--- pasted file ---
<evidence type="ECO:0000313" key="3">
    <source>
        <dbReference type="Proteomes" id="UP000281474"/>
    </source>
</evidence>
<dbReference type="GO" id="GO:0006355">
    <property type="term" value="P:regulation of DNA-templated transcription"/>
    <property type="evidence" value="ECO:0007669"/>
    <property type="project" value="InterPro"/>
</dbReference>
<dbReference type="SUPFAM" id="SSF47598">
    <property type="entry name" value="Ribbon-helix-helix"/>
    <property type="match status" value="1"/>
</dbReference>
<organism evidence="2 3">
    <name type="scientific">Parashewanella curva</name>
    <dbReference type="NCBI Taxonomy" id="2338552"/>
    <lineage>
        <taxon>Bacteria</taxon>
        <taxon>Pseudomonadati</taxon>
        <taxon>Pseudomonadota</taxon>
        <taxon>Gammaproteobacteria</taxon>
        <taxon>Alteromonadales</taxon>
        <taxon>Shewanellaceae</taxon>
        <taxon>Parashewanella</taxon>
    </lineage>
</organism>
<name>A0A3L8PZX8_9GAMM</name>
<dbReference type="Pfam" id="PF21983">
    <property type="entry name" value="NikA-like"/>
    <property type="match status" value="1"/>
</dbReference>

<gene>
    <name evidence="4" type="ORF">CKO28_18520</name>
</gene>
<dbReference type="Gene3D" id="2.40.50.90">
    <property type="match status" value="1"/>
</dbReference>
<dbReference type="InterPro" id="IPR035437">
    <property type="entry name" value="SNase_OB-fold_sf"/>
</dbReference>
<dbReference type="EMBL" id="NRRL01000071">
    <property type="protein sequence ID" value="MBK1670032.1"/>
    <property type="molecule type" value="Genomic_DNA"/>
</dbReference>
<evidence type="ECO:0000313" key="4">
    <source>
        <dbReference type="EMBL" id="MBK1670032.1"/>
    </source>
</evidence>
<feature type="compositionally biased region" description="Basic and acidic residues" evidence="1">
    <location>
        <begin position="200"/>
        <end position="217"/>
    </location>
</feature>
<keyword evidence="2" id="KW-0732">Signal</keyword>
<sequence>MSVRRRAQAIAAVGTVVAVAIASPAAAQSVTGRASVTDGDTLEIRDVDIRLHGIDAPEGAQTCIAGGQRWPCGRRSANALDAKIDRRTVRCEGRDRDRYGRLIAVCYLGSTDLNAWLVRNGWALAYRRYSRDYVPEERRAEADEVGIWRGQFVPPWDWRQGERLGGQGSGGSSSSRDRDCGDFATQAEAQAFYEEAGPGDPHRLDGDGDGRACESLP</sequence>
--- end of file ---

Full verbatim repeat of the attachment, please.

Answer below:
<evidence type="ECO:0000313" key="3">
    <source>
        <dbReference type="Proteomes" id="UP000281474"/>
    </source>
</evidence>
<dbReference type="GO" id="GO:0006355">
    <property type="term" value="P:regulation of DNA-templated transcription"/>
    <property type="evidence" value="ECO:0007669"/>
    <property type="project" value="InterPro"/>
</dbReference>
<dbReference type="SUPFAM" id="SSF47598">
    <property type="entry name" value="Ribbon-helix-helix"/>
    <property type="match status" value="1"/>
</dbReference>
<organism evidence="2 3">
    <name type="scientific">Parashewanella curva</name>
    <dbReference type="NCBI Taxonomy" id="2338552"/>
    <lineage>
        <taxon>Bacteria</taxon>
        <taxon>Pseudomonadati</taxon>
        <taxon>Pseudomonadota</taxon>
        <taxon>Gammaproteobacteria</taxon>
        <taxon>Alteromonadales</taxon>
        <taxon>Shewanellaceae</taxon>
        <taxon>Parashewanella</taxon>
    </lineage>
</organism>
<name>A0A3L8PZX8_9GAMM</name>
<dbReference type="Pfam" id="PF21983">
    <property type="entry name" value="NikA-like"/>
    <property type="match status" value="1"/>
</dbReference>

<gene>
    <name evidence="4" type="ORF">CKO28_18520</name>
</gene>
<dbReference type="Gene3D" id="2.40.50.90">
    <property type="match status" value="1"/>
</dbReference>
<dbReference type="InterPro" id="IPR035437">
    <property type="entry name" value="SNase_OB-fold_sf"/>
</dbReference>
<dbReference type="EMBL" id="NRRL01000071">
    <property type="protein sequence ID" value="MBK1670032.1"/>
    <property type="molecule type" value="Genomic_DNA"/>
</dbReference>
<evidence type="ECO:0000313" key="4">
    <source>
        <dbReference type="EMBL" id="MBK1670032.1"/>
    </source>
</evidence>
<feature type="compositionally biased region" description="Basic and acidic residues" evidence="1">
    <location>
        <begin position="200"/>
        <end position="217"/>
    </location>
</feature>
<keyword evidence="2" id="KW-0732">Signal</keyword>
<sequence>MSVRRRAQAIAAVGTVVAVAIASPAAAQSVTGRASVTDGDTLEIRDVDIRLHGIDAPEGAQTCIAGGQRWPCGRRSANALDAKIDRRTVRCEGRDRDRYGRLIAVCYLGSTDLNAWLVRNGWALAYRRYSRDYVPEERRAEADEVGIWRGQFVPPWDWRQGERLGGQGSGGSSSSRDRDCGDFATQAEAQAFYEEAGPGDPHRLDGDGDGRACESLP</sequence>